Sars hated- okay I won’t say hated even though I said it- he strongly disliked the word “Reverend”.
“It comes from the Latin Reverendus”, he would say in that teaching voice he used-‘he who must be feared,’ not a fitting title for a minister of Jesus Christ. I like the title Father MUCH better. The word ‘father’ speaks of love, not fear.”
And that was Sars. He was loving, he was generous, he was witty, he was smart. He was intensely curious. He collected facts and quotes and songs and stories. He loved a good joke and turn of phrase. He loved being a priest, and he loved “Holy Mass.” He was NOT a housekeeper. I found myself wondering how he’d lived this long with some of his habits… He was protective and opinionated and gracious and probably the pickiest eater I’ve ever had the pleasure to cook for. He loved his family, he loved being Irish. He loved people. And they loved him back. Fiercely. He loved to tell stories and anecdotes about himself and others- and God forbid you get him in front of an audience that encouraged him- he would go on forever, and sometimes, especially in these last few months, he would pay the price for days afterward.
He loved so much. In other words, he was a father.
He was a father to me, adopting me, even though I have a fantastic father and family of my own- he and Vernie adopted them too, as he probably did many of you. He was my hometown pastor, visited me in Europe, wrote a lot of letters, asked my opinion about things, encouraged me, made me feel important. He stuck by me- even when he didn’t agree with me. He stuck by me when others did not. He gave me the keys to his and Vernie’s house, indeed, designating a room to be my own. I talked to him every week and then as his illnesses became more confining, every day. Finally, he took me in when times were hard and God seemed to know we both needed each other.
Like all fathers, he could drive his children crazy. We were about as far across the spectrum from each other politically as two people could be. We differed in our opinions and tastes. We had irritations, inconveniences and miscommunications. He could be stubborn and not want to do what the doctors told him- for one of the smartest men I’ve ever known he could play dumb superbly- like an innocent child, when he didn’t want to do what was recommended. I’m sure I drove him crazy, too.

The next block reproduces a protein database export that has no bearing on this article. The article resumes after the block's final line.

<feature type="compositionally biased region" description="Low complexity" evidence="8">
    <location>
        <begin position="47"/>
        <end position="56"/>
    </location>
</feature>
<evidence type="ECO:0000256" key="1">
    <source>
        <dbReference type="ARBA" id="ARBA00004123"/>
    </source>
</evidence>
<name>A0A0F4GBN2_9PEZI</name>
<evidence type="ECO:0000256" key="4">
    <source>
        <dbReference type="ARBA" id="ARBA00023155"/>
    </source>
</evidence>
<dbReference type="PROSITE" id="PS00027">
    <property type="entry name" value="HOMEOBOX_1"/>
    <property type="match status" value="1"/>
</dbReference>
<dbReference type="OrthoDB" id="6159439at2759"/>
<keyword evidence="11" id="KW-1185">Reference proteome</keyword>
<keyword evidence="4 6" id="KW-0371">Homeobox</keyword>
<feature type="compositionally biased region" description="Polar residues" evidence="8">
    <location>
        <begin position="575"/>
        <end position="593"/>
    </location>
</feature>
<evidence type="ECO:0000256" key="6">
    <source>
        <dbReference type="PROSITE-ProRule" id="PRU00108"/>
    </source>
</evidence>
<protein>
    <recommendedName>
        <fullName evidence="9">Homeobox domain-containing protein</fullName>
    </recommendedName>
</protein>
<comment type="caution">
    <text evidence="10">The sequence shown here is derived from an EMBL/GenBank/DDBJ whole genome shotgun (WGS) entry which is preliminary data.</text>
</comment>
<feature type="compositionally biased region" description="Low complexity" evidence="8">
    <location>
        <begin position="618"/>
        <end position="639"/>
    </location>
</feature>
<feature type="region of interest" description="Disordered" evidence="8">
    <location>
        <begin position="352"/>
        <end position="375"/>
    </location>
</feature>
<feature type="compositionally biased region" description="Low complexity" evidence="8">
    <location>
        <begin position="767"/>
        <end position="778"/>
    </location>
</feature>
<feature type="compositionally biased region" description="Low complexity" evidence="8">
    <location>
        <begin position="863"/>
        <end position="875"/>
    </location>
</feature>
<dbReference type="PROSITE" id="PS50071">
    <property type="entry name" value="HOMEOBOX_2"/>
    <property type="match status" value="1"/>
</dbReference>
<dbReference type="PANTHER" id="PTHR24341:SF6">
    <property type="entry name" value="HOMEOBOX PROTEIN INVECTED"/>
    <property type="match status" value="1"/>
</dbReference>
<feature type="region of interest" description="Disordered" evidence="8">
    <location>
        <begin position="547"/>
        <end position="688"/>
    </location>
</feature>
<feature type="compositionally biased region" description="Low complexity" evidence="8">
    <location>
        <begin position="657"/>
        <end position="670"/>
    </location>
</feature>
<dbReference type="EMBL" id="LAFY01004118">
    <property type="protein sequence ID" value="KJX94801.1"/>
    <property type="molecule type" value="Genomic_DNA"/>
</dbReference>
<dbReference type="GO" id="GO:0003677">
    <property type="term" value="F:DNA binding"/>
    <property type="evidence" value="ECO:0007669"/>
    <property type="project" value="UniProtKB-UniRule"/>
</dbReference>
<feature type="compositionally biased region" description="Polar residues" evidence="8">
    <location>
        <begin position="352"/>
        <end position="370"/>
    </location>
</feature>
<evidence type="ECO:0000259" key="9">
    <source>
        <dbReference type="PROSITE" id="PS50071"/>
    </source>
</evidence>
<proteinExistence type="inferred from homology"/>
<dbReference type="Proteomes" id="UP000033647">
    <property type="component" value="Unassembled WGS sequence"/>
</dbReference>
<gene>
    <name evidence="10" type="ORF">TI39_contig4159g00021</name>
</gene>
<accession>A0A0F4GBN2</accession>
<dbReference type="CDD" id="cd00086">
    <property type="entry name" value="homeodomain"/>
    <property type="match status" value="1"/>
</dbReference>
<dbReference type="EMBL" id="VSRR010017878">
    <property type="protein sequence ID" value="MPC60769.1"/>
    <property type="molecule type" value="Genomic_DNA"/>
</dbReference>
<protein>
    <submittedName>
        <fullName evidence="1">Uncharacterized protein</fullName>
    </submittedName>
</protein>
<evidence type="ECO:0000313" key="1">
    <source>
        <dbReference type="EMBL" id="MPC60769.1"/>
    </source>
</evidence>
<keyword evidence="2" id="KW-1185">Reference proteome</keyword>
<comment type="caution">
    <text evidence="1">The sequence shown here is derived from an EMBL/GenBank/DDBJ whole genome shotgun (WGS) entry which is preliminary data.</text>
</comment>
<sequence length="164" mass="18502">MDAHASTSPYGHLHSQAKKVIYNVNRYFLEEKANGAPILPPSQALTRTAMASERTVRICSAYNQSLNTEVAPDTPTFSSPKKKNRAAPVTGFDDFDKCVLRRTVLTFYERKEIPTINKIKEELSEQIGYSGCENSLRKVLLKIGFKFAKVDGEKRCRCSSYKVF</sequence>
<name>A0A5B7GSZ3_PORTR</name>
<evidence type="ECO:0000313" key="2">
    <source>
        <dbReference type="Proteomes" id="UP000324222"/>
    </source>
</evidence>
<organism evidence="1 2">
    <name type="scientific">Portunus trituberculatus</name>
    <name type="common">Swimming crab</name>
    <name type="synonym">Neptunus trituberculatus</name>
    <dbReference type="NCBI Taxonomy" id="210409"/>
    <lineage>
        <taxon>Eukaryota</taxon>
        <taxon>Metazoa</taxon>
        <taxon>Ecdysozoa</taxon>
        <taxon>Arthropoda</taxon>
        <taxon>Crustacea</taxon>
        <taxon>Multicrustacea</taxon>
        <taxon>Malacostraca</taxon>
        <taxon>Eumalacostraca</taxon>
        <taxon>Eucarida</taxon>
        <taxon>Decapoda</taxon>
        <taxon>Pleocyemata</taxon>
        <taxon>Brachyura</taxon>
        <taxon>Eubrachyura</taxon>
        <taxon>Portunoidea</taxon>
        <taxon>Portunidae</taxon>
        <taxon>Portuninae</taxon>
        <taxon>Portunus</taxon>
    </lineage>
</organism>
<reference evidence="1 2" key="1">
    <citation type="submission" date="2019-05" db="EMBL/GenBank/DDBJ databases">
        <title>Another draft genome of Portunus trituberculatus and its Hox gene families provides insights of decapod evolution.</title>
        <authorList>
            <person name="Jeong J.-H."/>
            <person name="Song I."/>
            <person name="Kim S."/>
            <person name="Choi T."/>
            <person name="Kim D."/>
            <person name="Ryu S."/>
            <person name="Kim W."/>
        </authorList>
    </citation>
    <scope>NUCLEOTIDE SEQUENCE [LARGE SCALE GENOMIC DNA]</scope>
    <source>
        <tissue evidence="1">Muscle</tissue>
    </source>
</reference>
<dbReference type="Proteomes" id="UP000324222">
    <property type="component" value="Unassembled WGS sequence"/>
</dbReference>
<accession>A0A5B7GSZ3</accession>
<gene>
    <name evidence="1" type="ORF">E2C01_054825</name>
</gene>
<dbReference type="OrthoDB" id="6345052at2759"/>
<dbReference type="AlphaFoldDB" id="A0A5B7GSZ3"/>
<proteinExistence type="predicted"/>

But for all that, I never once doubted his love and care for me. I hope he never doubted mine.
That’s the love of a father. It’s not always perfect, but it’s always there.
I have a favorite Sars story. He had just moved in with Vernie to the house on N. Western, and the doorbell rang. On the front porch was a man who said, “I’m with the Seventh Day Adventists and I’d like to talk to you about Adventism.”
“I’d love to hear about it,” Sars said. “But first explain something to me. Why are you Seventh Day Adventists so slavish in your obedience to the Pope in Rome?”
“What?” said the man “We are not! I would never follow the Pope!”
“Now wait just a minute,” Sars said. “Not so fast. In 1582 Pope Gregory the thirteenth, with a stroke of his pen, eliminated from the calendar 11 days. Now if you weren’t so fastidious in following the Pope you’d be celebrating the Sabbath on Wednesday and Thursday, not Saturday and Sunday- so you are following the Pope.”
Needless to say, the poor man left rather quickly, very confused. “Poor soul,” Sars always said at the end of the story….
Sars’ favorite passage was John 16.27- “For the Father himself loves you.”
He believed it, he did his best to live it, and he died knowing it.
But more importantly, he made sure as best he could by word and example that we knew it too.
The love of God the Father is seen and felt in the love we all share for this man, Father Sarsfield OSullivan. It is in our stories, our tears, our laughter, and our fumbling attempts at loving.
The love of God is always there.
It’s always here in our hearts.
And so is Father Sars.